Why are children and teens in Nicaragua at high risk for trafficking?
Poverty, of course, is always a key. In Mangagua, I saw kids made to work in the street for money. I saw women in Bluefields scouring through landfills, sifting through garbage trying to find food and things to sell.
Half of all children in rural areas are poor, often very poor. And you’ve also got a lack of education and lack of access to information. The country has two borders — children can be transited easily — and a lot of tourists, some of whom sexually exploit children.
These factors combine to make many children and teens vulnerable to the promise of traffickers. Girls are recruited in rural areas to work in urban areas. Then they’re forced into prostitution.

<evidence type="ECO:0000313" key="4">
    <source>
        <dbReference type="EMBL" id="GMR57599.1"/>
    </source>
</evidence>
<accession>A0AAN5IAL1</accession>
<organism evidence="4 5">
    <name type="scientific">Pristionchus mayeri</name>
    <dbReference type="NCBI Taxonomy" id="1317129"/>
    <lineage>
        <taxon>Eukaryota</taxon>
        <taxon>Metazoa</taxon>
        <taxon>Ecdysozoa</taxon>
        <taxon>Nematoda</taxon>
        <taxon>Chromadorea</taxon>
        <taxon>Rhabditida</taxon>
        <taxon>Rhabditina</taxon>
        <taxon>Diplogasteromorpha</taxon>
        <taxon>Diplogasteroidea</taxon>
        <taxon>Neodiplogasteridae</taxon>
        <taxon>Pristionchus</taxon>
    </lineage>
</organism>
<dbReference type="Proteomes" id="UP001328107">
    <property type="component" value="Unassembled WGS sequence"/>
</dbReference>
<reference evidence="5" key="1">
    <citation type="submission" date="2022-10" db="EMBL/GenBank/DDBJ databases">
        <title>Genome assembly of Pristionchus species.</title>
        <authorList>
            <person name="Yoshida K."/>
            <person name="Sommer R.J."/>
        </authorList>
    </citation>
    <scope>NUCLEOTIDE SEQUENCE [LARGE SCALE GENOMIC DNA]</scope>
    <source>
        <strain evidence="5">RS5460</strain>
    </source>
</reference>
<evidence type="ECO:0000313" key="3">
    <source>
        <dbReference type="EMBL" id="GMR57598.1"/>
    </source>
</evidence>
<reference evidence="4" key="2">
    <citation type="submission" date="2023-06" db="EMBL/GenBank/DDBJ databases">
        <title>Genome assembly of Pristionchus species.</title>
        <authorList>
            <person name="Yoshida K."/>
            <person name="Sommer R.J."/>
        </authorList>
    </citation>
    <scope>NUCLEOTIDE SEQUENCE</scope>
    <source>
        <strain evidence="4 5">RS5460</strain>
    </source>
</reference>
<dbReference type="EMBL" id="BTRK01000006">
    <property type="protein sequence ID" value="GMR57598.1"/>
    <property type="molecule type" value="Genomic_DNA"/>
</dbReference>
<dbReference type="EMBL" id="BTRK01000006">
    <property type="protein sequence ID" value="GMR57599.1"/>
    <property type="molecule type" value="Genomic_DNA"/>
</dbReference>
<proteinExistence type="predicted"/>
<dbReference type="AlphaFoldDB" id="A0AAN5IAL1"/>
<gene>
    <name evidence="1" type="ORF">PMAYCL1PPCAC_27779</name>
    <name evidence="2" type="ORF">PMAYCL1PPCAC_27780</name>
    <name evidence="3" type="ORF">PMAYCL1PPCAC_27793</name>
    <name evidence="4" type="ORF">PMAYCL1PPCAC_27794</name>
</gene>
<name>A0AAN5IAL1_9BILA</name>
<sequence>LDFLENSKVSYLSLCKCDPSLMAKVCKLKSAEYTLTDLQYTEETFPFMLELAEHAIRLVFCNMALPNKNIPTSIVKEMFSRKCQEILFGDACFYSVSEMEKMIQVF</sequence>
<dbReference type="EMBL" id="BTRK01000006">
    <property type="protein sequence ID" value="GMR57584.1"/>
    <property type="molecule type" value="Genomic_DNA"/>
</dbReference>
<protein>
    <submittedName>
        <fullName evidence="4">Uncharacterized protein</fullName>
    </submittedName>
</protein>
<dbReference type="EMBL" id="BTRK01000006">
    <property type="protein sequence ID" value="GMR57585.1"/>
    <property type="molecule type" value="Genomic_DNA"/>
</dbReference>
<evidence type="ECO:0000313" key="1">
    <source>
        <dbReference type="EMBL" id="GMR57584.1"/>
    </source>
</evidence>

Tell me about the children you met
I met adolescents who lived through some of the most horrific circumstances imaginable, including two 11-year-old girls who had been sexually exploited. But I didn’t see victims, I saw survivors. I was awed by their strength and desire to help not only themselves, but also their peers.
How did the trip leave you feeling?
Inspired. Empowered. Energized. It was amazing to watch these Nicaraguan teens taking the lead, mentoring their peers, showing true leadership. We’re making real progress, in Nicaragua and elsewhere, but we’ve got to keep fighting.
You can read the full interview here.